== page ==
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Nail Driving Fool
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Discussion Starter · #1 ·
One of my best clients called me tonight with an interesting problem. I wasn't really sure what to tell him but I promised I'd stop by one evening and look.

Here's the deal.

My client got sick of the electric bill and started looking for a woodstove. Its took him all winter but he finally found one last week on craigslist. He already had a existing flue so he just threw up a couple pieces of stovepipe and he's good to go. Or so he thought.

Turns out this stove had been stored in a barn and had started to rust. Seller had cleaned it up with a wire brush and instead of painting it, decided to oil it. :laughing: As the story goes he used about a quart of 10w40 on this thing and the cast iron has really soaked it up.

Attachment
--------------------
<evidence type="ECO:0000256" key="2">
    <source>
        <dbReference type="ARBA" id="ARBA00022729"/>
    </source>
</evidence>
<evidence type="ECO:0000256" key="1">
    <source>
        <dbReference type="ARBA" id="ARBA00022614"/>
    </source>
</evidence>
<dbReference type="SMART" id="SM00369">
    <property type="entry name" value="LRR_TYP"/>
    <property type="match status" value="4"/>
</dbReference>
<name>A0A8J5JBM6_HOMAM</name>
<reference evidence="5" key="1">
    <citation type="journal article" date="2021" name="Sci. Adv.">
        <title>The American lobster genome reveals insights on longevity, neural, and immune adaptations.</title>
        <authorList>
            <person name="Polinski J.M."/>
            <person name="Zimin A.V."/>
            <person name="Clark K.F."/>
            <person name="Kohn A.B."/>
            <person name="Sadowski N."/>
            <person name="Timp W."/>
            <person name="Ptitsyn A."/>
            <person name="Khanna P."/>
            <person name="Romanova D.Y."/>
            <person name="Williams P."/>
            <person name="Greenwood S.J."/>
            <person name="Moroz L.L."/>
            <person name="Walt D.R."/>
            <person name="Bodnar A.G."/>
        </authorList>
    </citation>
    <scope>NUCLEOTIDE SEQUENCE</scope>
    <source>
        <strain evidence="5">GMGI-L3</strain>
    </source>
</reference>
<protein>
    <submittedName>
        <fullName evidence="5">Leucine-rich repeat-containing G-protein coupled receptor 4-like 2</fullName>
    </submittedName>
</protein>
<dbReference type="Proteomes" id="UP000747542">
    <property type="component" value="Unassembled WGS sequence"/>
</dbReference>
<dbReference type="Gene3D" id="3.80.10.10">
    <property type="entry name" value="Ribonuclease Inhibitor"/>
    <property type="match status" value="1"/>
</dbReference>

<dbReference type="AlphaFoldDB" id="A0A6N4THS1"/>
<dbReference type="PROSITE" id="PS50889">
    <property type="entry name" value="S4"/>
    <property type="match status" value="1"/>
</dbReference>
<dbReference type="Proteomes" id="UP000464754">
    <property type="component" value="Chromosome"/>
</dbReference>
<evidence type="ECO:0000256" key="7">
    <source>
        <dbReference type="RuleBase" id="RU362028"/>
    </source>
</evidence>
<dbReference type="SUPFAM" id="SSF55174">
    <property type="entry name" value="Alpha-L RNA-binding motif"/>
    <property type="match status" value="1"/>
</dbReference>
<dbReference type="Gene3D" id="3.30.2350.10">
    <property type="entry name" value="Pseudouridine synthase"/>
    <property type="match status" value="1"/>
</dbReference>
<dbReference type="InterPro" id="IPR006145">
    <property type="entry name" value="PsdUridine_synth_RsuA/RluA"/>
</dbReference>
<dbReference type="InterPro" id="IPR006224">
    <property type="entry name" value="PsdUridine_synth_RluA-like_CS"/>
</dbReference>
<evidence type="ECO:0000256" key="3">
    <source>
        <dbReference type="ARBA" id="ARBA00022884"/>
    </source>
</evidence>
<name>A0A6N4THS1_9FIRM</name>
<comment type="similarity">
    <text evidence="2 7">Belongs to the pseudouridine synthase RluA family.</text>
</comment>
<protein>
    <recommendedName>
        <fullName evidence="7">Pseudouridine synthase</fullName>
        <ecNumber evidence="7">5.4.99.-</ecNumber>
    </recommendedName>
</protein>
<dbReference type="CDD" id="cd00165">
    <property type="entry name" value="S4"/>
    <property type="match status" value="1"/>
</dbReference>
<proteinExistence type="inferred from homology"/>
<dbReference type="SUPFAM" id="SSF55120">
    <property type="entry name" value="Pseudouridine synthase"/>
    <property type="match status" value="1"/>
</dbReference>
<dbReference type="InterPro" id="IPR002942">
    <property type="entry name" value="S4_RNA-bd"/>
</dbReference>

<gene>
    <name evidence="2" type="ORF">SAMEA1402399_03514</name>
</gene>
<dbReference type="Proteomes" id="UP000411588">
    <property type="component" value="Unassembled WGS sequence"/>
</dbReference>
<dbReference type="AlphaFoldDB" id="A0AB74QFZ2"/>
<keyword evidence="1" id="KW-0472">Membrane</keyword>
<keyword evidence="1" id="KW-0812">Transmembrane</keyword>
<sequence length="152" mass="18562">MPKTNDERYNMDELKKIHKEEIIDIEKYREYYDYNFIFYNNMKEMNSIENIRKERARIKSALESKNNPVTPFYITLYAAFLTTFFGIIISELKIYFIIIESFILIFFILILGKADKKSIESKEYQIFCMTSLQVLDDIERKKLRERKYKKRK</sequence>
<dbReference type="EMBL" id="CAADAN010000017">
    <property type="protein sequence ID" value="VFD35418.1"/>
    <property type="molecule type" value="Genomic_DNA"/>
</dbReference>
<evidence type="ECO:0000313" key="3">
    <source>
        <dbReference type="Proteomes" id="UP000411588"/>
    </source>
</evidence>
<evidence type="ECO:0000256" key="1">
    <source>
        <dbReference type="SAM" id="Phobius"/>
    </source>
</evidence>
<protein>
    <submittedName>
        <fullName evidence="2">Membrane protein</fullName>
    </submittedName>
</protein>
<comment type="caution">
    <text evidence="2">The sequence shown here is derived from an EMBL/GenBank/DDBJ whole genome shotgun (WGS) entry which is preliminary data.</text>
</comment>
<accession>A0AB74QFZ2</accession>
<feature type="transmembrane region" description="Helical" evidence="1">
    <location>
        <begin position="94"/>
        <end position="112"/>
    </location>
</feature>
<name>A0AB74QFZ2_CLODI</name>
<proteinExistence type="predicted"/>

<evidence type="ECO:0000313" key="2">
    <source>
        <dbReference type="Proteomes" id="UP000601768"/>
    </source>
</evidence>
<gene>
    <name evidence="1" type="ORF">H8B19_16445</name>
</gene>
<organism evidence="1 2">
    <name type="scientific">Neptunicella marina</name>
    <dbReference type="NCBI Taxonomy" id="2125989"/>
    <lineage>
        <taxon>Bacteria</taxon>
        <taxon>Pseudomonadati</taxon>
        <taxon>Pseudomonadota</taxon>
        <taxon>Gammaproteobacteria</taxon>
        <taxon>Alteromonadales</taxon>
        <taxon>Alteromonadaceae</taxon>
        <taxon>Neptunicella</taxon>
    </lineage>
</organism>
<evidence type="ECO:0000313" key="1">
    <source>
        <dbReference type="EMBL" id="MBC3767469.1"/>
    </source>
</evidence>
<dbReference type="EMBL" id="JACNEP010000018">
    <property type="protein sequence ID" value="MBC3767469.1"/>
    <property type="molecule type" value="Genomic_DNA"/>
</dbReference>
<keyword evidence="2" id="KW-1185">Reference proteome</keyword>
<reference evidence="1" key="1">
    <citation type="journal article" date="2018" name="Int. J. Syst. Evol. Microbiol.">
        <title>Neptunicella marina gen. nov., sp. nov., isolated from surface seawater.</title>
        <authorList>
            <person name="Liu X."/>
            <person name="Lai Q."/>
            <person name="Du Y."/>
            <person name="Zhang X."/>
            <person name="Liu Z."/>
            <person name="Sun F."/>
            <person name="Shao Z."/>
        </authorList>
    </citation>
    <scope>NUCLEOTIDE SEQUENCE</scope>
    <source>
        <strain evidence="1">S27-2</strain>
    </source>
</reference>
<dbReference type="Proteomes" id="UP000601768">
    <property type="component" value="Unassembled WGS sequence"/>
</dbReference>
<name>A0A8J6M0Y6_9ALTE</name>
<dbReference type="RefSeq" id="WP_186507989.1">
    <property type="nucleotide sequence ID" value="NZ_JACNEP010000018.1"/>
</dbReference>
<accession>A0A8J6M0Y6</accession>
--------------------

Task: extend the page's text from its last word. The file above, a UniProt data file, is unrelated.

You can see where this is going. The first fire ran them out of the house as soon as the stove got hot and started smoking.

So is there any type of chemical or degreaser I can use on this thing that won't produce toxic smoke/fumes when the stove heats up?

My first thought was to drag the stove outside and build a fire in it to burn off all the oil but I wonder if I could ever get it "clean" enough to not smoke/smell in the clients home.

Any suggestions?
 

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Accidental Painter
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Even when you buy new, they are coated in oil. No way around it, drag it outside and "burn it in".

I had the same thing happen with mine & i bought it new. Use plywood. It burn super hot & fast. Get that baby glowing red. You want to get it hotter than it will ever be when used normally.

Have the chimney inspected yearly. Ceramic cracks. I used a CSL log weekly as a safety, but a cracked ceramic flue did me in.